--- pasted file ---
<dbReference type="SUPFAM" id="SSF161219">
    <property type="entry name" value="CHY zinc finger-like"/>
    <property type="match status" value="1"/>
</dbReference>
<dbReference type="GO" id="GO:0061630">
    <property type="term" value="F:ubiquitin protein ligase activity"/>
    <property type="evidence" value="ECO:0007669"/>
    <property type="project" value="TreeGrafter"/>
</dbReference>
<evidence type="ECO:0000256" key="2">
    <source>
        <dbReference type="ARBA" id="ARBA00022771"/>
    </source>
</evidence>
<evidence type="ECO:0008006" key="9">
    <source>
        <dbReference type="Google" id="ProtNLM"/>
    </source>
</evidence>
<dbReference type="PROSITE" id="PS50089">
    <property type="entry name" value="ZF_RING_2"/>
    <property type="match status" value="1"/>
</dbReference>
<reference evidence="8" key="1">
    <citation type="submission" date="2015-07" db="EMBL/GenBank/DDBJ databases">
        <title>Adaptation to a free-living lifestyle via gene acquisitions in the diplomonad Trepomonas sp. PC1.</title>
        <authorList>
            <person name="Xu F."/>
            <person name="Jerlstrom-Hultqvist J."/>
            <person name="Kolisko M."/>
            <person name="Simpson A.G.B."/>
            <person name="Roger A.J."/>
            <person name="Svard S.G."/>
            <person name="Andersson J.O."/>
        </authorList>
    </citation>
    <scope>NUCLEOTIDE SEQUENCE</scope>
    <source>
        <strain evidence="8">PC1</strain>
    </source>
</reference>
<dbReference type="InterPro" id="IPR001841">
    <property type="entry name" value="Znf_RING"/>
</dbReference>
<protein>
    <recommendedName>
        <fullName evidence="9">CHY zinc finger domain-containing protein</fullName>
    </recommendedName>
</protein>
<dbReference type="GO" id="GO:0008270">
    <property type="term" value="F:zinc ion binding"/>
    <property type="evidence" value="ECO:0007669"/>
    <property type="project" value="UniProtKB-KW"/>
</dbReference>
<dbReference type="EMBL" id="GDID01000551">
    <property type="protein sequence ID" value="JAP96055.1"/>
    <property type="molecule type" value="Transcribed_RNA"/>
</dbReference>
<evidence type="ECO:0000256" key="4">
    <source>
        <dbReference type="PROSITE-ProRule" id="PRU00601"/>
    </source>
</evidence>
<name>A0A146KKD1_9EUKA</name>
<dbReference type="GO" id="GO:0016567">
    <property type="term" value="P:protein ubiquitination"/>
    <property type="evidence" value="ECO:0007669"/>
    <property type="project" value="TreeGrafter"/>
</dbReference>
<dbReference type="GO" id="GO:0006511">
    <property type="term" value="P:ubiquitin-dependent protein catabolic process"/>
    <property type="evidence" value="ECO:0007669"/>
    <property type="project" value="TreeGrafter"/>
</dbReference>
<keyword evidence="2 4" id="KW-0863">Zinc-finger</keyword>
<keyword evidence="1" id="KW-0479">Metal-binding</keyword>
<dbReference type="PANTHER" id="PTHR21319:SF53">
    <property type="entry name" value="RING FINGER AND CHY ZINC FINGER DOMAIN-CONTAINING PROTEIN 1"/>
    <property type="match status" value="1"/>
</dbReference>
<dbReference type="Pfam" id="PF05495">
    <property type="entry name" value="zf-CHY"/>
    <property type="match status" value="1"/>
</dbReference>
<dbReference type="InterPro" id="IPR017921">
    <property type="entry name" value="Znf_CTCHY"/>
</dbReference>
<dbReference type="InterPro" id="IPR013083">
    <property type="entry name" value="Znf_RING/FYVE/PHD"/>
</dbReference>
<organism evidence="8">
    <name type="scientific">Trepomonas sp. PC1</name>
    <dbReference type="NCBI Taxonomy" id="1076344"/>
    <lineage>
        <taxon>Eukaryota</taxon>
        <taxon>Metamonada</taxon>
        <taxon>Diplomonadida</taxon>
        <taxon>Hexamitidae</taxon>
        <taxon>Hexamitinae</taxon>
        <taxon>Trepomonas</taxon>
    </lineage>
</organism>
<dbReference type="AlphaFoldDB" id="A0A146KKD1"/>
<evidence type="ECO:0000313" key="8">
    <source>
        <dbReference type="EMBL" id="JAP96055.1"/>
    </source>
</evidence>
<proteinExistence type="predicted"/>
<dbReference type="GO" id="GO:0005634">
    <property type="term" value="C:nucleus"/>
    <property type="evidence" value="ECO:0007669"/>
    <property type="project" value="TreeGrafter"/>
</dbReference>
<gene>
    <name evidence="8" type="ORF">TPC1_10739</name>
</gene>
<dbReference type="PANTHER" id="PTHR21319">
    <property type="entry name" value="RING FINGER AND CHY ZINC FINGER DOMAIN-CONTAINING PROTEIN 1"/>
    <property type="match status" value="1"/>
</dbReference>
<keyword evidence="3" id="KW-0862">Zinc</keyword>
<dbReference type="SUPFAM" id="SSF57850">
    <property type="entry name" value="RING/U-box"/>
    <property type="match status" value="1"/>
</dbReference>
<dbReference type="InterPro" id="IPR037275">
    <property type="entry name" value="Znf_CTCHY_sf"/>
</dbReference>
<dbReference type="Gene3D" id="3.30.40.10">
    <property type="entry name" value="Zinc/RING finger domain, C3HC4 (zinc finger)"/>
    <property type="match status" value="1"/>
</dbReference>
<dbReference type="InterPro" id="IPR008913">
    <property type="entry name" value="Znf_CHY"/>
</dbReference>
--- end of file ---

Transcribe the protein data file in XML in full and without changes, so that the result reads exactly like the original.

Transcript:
<dbReference type="SUPFAM" id="SSF161219">
    <property type="entry name" value="CHY zinc finger-like"/>
    <property type="match status" value="1"/>
</dbReference>
<dbReference type="GO" id="GO:0061630">
    <property type="term" value="F:ubiquitin protein ligase activity"/>
    <property type="evidence" value="ECO:0007669"/>
    <property type="project" value="TreeGrafter"/>
</dbReference>
<evidence type="ECO:0000256" key="2">
    <source>
        <dbReference type="ARBA" id="ARBA00022771"/>
    </source>
</evidence>
<evidence type="ECO:0008006" key="9">
    <source>
        <dbReference type="Google" id="ProtNLM"/>
    </source>
</evidence>
<dbReference type="PROSITE" id="PS50089">
    <property type="entry name" value="ZF_RING_2"/>
    <property type="match status" value="1"/>
</dbReference>
<reference evidence="8" key="1">
    <citation type="submission" date="2015-07" db="EMBL/GenBank/DDBJ databases">
        <title>Adaptation to a free-living lifestyle via gene acquisitions in the diplomonad Trepomonas sp. PC1.</title>
        <authorList>
            <person name="Xu F."/>
            <person name="Jerlstrom-Hultqvist J."/>
            <person name="Kolisko M."/>
            <person name="Simpson A.G.B."/>
            <person name="Roger A.J."/>
            <person name="Svard S.G."/>
            <person name="Andersson J.O."/>
        </authorList>
    </citation>
    <scope>NUCLEOTIDE SEQUENCE</scope>
    <source>
        <strain evidence="8">PC1</strain>
    </source>
</reference>
<dbReference type="InterPro" id="IPR001841">
    <property type="entry name" value="Znf_RING"/>
</dbReference>
<protein>
    <recommendedName>
        <fullName evidence="9">CHY zinc finger domain-containing protein</fullName>
    </recommendedName>
</protein>
<dbReference type="GO" id="GO:0008270">
    <property type="term" value="F:zinc ion binding"/>
    <property type="evidence" value="ECO:0007669"/>
    <property type="project" value="UniProtKB-KW"/>
</dbReference>
<dbReference type="EMBL" id="GDID01000551">
    <property type="protein sequence ID" value="JAP96055.1"/>
    <property type="molecule type" value="Transcribed_RNA"/>
</dbReference>
<evidence type="ECO:0000256" key="4">
    <source>
        <dbReference type="PROSITE-ProRule" id="PRU00601"/>
    </source>
</evidence>
<name>A0A146KKD1_9EUKA</name>
<dbReference type="GO" id="GO:0016567">
    <property type="term" value="P:protein ubiquitination"/>
    <property type="evidence" value="ECO:0007669"/>
    <property type="project" value="TreeGrafter"/>
</dbReference>
<dbReference type="GO" id="GO:0006511">
    <property type="term" value="P:ubiquitin-dependent protein catabolic process"/>
    <property type="evidence" value="ECO:0007669"/>
    <property type="project" value="TreeGrafter"/>
</dbReference>
<keyword evidence="2 4" id="KW-0863">Zinc-finger</keyword>
<keyword evidence="1" id="KW-0479">Metal-binding</keyword>
<dbReference type="PANTHER" id="PTHR21319:SF53">
    <property type="entry name" value="RING FINGER AND CHY ZINC FINGER DOMAIN-CONTAINING PROTEIN 1"/>
    <property type="match status" value="1"/>
</dbReference>
<dbReference type="Pfam" id="PF05495">
    <property type="entry name" value="zf-CHY"/>
    <property type="match status" value="1"/>
</dbReference>
<dbReference type="InterPro" id="IPR017921">
    <property type="entry name" value="Znf_CTCHY"/>
</dbReference>
<dbReference type="InterPro" id="IPR013083">
    <property type="entry name" value="Znf_RING/FYVE/PHD"/>
</dbReference>
<organism evidence="8">
    <name type="scientific">Trepomonas sp. PC1</name>
    <dbReference type="NCBI Taxonomy" id="1076344"/>
    <lineage>
        <taxon>Eukaryota</taxon>
        <taxon>Metamonada</taxon>
        <taxon>Diplomonadida</taxon>
        <taxon>Hexamitidae</taxon>
        <taxon>Hexamitinae</taxon>
        <taxon>Trepomonas</taxon>
    </lineage>
</organism>
<dbReference type="AlphaFoldDB" id="A0A146KKD1"/>
<evidence type="ECO:0000313" key="8">
    <source>
        <dbReference type="EMBL" id="JAP96055.1"/>
    </source>
</evidence>
<proteinExistence type="predicted"/>
<dbReference type="GO" id="GO:0005634">
    <property type="term" value="C:nucleus"/>
    <property type="evidence" value="ECO:0007669"/>
    <property type="project" value="TreeGrafter"/>
</dbReference>
<gene>
    <name evidence="8" type="ORF">TPC1_10739</name>
</gene>
<dbReference type="PANTHER" id="PTHR21319">
    <property type="entry name" value="RING FINGER AND CHY ZINC FINGER DOMAIN-CONTAINING PROTEIN 1"/>
    <property type="match status" value="1"/>
</dbReference>
<keyword evidence="3" id="KW-0862">Zinc</keyword>
<dbReference type="SUPFAM" id="SSF57850">
    <property type="entry name" value="RING/U-box"/>
    <property type="match status" value="1"/>
</dbReference>
<dbReference type="InterPro" id="IPR037275">
    <property type="entry name" value="Znf_CTCHY_sf"/>
</dbReference>
<dbReference type="Gene3D" id="3.30.40.10">
    <property type="entry name" value="Zinc/RING finger domain, C3HC4 (zinc finger)"/>
    <property type="match status" value="1"/>
</dbReference>
<dbReference type="InterPro" id="IPR008913">
    <property type="entry name" value="Znf_CHY"/>
</dbReference>